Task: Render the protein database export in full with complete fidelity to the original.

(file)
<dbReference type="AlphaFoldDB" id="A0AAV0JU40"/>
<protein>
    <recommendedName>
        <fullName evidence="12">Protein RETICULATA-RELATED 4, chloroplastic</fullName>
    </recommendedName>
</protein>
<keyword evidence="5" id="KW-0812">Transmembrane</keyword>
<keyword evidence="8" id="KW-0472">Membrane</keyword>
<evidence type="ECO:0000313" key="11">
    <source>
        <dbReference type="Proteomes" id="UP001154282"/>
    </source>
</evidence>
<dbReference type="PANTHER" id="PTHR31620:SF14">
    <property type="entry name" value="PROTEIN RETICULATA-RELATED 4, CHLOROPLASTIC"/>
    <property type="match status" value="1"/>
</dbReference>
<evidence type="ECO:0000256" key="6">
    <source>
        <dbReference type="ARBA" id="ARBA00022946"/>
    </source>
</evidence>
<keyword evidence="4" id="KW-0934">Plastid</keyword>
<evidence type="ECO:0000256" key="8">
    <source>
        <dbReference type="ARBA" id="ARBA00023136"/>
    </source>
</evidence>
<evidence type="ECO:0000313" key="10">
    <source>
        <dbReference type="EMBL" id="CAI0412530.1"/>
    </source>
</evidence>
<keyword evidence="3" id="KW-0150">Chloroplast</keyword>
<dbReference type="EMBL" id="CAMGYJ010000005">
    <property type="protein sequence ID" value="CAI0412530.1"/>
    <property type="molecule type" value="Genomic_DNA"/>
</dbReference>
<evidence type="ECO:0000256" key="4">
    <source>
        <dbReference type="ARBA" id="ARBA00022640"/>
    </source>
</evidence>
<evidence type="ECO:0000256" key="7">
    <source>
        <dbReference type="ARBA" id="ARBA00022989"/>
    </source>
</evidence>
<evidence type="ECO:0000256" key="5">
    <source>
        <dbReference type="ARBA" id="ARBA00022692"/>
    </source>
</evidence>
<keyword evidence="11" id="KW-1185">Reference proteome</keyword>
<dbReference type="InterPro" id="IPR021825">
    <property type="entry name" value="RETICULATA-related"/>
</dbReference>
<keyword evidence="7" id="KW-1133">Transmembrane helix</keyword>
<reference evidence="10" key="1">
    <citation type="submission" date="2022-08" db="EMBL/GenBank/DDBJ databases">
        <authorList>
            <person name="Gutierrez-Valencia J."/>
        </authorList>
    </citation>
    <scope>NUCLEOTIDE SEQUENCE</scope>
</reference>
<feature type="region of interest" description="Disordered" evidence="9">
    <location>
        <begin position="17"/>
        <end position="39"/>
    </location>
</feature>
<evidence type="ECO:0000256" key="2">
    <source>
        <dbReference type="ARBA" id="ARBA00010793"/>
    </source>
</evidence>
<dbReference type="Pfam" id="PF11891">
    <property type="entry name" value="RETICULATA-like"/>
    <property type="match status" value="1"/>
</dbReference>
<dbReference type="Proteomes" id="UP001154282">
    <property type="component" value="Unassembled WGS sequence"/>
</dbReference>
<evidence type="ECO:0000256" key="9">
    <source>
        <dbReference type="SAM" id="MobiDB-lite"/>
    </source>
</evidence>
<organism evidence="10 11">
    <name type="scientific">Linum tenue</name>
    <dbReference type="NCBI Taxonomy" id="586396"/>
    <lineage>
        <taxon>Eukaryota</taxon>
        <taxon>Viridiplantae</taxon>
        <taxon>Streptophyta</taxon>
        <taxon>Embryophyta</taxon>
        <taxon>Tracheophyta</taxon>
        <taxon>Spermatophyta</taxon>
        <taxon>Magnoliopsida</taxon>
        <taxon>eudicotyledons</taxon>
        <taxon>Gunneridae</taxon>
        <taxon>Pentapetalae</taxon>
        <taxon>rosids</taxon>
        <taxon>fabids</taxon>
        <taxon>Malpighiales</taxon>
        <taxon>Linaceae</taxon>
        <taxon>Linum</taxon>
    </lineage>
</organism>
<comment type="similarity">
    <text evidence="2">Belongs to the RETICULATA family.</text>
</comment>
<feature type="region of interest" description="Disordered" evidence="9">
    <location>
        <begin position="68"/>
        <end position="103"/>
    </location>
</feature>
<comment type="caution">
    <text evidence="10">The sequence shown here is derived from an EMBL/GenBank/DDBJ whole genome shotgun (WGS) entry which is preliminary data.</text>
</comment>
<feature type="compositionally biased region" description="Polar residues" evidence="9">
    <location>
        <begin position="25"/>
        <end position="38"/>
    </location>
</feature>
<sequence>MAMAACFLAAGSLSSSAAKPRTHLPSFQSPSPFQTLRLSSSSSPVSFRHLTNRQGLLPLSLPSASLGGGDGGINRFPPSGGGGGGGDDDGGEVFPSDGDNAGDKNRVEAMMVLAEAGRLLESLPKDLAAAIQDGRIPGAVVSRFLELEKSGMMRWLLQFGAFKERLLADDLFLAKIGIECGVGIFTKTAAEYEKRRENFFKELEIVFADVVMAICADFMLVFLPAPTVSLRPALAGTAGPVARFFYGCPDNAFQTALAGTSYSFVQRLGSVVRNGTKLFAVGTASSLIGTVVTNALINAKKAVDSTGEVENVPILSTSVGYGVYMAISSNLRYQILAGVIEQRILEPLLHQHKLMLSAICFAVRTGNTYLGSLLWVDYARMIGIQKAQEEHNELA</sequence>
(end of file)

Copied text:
<dbReference type="AlphaFoldDB" id="A0AAV0JU40"/>
<protein>
    <recommendedName>
        <fullName evidence="12">Protein RETICULATA-RELATED 4, chloroplastic</fullName>
    </recommendedName>
</protein>
<keyword evidence="5" id="KW-0812">Transmembrane</keyword>
<keyword evidence="8" id="KW-0472">Membrane</keyword>
<evidence type="ECO:0000313" key="11">
    <source>
        <dbReference type="Proteomes" id="UP001154282"/>
    </source>
</evidence>
<dbReference type="PANTHER" id="PTHR31620:SF14">
    <property type="entry name" value="PROTEIN RETICULATA-RELATED 4, CHLOROPLASTIC"/>
    <property type="match status" value="1"/>
</dbReference>
<evidence type="ECO:0000256" key="6">
    <source>
        <dbReference type="ARBA" id="ARBA00022946"/>
    </source>
</evidence>
<keyword evidence="4" id="KW-0934">Plastid</keyword>
<evidence type="ECO:0000256" key="8">
    <source>
        <dbReference type="ARBA" id="ARBA00023136"/>
    </source>
</evidence>
<evidence type="ECO:0000313" key="10">
    <source>
        <dbReference type="EMBL" id="CAI0412530.1"/>
    </source>
</evidence>
<keyword evidence="3" id="KW-0150">Chloroplast</keyword>
<dbReference type="EMBL" id="CAMGYJ010000005">
    <property type="protein sequence ID" value="CAI0412530.1"/>
    <property type="molecule type" value="Genomic_DNA"/>
</dbReference>
<evidence type="ECO:0000256" key="4">
    <source>
        <dbReference type="ARBA" id="ARBA00022640"/>
    </source>
</evidence>
<evidence type="ECO:0000256" key="7">
    <source>
        <dbReference type="ARBA" id="ARBA00022989"/>
    </source>
</evidence>
<evidence type="ECO:0000256" key="5">
    <source>
        <dbReference type="ARBA" id="ARBA00022692"/>
    </source>
</evidence>
<keyword evidence="11" id="KW-1185">Reference proteome</keyword>
<dbReference type="InterPro" id="IPR021825">
    <property type="entry name" value="RETICULATA-related"/>
</dbReference>
<keyword evidence="7" id="KW-1133">Transmembrane helix</keyword>
<reference evidence="10" key="1">
    <citation type="submission" date="2022-08" db="EMBL/GenBank/DDBJ databases">
        <authorList>
            <person name="Gutierrez-Valencia J."/>
        </authorList>
    </citation>
    <scope>NUCLEOTIDE SEQUENCE</scope>
</reference>
<feature type="region of interest" description="Disordered" evidence="9">
    <location>
        <begin position="17"/>
        <end position="39"/>
    </location>
</feature>
<evidence type="ECO:0000256" key="2">
    <source>
        <dbReference type="ARBA" id="ARBA00010793"/>
    </source>
</evidence>
<dbReference type="Pfam" id="PF11891">
    <property type="entry name" value="RETICULATA-like"/>
    <property type="match status" value="1"/>
</dbReference>
<dbReference type="Proteomes" id="UP001154282">
    <property type="component" value="Unassembled WGS sequence"/>
</dbReference>
<evidence type="ECO:0000256" key="9">
    <source>
        <dbReference type="SAM" id="MobiDB-lite"/>
    </source>
</evidence>
<organism evidence="10 11">
    <name type="scientific">Linum tenue</name>
    <dbReference type="NCBI Taxonomy" id="586396"/>
    <lineage>
        <taxon>Eukaryota</taxon>
        <taxon>Viridiplantae</taxon>
        <taxon>Streptophyta</taxon>
        <taxon>Embryophyta</taxon>
        <taxon>Tracheophyta</taxon>
        <taxon>Spermatophyta</taxon>
        <taxon>Magnoliopsida</taxon>
        <taxon>eudicotyledons</taxon>
        <taxon>Gunneridae</taxon>
        <taxon>Pentapetalae</taxon>
        <taxon>rosids</taxon>
        <taxon>fabids</taxon>
        <taxon>Malpighiales</taxon>
        <taxon>Linaceae</taxon>
        <taxon>Linum</taxon>
    </lineage>
</organism>
<comment type="similarity">
    <text evidence="2">Belongs to the RETICULATA family.</text>
</comment>
<feature type="region of interest" description="Disordered" evidence="9">
    <location>
        <begin position="68"/>
        <end position="103"/>
    </location>
</feature>
<comment type="caution">
    <text evidence="10">The sequence shown here is derived from an EMBL/GenBank/DDBJ whole genome shotgun (WGS) entry which is preliminary data.</text>
</comment>
<feature type="compositionally biased region" description="Polar residues" evidence="9">
    <location>
        <begin position="25"/>
        <end position="38"/>
    </location>
</feature>
<sequence>MAMAACFLAAGSLSSSAAKPRTHLPSFQSPSPFQTLRLSSSSSPVSFRHLTNRQGLLPLSLPSASLGGGDGGINRFPPSGGGGGGGDDDGGEVFPSDGDNAGDKNRVEAMMVLAEAGRLLESLPKDLAAAIQDGRIPGAVVSRFLELEKSGMMRWLLQFGAFKERLLADDLFLAKIGIECGVGIFTKTAAEYEKRRENFFKELEIVFADVVMAICADFMLVFLPAPTVSLRPALAGTAGPVARFFYGCPDNAFQTALAGTSYSFVQRLGSVVRNGTKLFAVGTASSLIGTVVTNALINAKKAVDSTGEVENVPILSTSVGYGVYMAISSNLRYQILAGVIEQRILEPLLHQHKLMLSAICFAVRTGNTYLGSLLWVDYARMIGIQKAQEEHNELA</sequence>